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Circulating progenitor cells are a special kind of cell that can travel through the body and differentiate into many types of tissue. There are many chemical factors that can affect the migration and development of circulating progenitor cells. Neural progenitor cells, for example, can develop into neurons (grey matter) or glial cells (white matter) in the presence of certain growth factors found in the brain. Progenitor cells have receptors for these factors that help the cells identify when and where they are most needed.
Neural progenitors are affected by the same molecules that help other tissue types to grow and differentiate. These molecules include growth factors that occur naturally in fetal development. Putting neural progenitor cells near factors like epidermal growth factor and fibroblast growth factor-2 causes them to multiply rapidly.
When the growth factors are removed, the progenitor cells begin to differentiate into both neurons and glial cells. Other growth factors can encourage circulating progenitor cells to become muscle, bone, or other tissue types. This system allows the body to carefully control the number of cells it has available for injury recovery and tissue growth. When new tissue is needed, cells release the appropriate growth factor to attract progenitor cells.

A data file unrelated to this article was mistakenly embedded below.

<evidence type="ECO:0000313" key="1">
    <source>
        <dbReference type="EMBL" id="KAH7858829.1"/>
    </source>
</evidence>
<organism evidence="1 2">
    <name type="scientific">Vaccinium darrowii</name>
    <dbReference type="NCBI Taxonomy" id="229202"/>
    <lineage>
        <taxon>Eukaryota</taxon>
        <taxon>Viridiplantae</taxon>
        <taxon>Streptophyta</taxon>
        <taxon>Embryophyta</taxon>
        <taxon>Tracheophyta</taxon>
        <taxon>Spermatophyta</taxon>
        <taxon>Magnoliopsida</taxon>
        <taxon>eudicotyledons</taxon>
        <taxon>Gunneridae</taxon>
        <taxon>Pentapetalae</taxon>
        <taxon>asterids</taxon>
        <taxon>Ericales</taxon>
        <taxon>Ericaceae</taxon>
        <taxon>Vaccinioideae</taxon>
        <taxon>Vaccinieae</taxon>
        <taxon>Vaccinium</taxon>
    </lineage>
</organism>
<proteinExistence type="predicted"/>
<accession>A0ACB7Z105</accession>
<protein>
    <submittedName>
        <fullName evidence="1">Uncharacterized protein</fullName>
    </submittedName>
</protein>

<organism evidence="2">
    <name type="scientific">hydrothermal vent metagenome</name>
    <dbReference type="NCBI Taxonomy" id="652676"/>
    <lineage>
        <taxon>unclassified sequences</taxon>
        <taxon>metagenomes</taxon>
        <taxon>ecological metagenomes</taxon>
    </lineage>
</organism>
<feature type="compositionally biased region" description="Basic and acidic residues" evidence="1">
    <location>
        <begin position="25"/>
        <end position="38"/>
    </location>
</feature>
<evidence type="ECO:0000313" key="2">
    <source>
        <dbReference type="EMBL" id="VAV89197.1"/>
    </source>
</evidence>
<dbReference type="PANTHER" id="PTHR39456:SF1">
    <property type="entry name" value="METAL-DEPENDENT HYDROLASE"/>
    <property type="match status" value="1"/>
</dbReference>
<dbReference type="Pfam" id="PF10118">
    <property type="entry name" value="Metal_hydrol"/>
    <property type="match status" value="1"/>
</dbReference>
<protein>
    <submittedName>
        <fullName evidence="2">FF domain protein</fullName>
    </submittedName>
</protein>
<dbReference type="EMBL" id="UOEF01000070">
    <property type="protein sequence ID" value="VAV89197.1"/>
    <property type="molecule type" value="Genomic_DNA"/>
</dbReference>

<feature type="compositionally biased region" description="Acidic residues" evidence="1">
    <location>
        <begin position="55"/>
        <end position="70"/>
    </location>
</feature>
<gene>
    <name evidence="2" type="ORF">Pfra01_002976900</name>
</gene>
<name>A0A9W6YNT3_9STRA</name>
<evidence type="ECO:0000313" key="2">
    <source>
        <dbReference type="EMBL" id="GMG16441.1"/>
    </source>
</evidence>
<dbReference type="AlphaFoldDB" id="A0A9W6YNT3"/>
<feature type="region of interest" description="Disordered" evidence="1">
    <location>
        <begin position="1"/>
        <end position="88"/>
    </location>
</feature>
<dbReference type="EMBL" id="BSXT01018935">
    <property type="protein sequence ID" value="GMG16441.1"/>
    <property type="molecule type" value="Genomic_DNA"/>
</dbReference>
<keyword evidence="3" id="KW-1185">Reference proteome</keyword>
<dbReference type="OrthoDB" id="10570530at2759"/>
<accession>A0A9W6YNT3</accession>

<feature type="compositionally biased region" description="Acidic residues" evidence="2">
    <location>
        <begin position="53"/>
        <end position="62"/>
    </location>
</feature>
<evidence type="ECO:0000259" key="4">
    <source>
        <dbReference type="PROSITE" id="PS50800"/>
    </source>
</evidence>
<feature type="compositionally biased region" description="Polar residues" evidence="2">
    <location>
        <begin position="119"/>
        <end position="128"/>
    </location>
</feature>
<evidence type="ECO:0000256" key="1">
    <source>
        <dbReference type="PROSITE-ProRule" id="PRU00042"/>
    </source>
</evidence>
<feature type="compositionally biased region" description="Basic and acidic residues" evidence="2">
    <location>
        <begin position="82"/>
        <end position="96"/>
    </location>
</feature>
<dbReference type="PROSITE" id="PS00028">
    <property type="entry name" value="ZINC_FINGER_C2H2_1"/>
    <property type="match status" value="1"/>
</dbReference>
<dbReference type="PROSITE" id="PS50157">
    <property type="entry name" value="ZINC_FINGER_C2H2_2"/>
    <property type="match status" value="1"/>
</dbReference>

A peptide called substance P is another factor that attracts circulating progenitor cells. Substance P normally causes an increase in neural progenitor cells upon exposure. Research has found that when the brain is injured, cells near the injured area release substance P to attract more progenitor cells.
These progenitor cells developed into glial cells that helped repair damage to the injured area. The glial cells also strengthened connections between neurons, allowing the neurons to continue sending signals. Substance P, therefore, attracts progenitor cells to help prevent injured tissue from dying, and is one method the brain uses to recover from trauma.
Following an injury, the body needs a way to attract progenitor cells to the injury site. Progenitor cells are created in the bone marrow, but only travel through the bloodstream when signaled. This signaling is often performed by chemicals called cytokines, such as stromal-derived factor-1 (SDF-1).
Cells at the injury site release SDF-1, and direct progenitor cells into the bloodstream. The circulating progenitor cells seek out higher concentrations of SDF-1, leading them to the injury site. Once there, other growth factors tell the progenitor cells which types of tissue are needed, and the progenitors differentiate appropriately.
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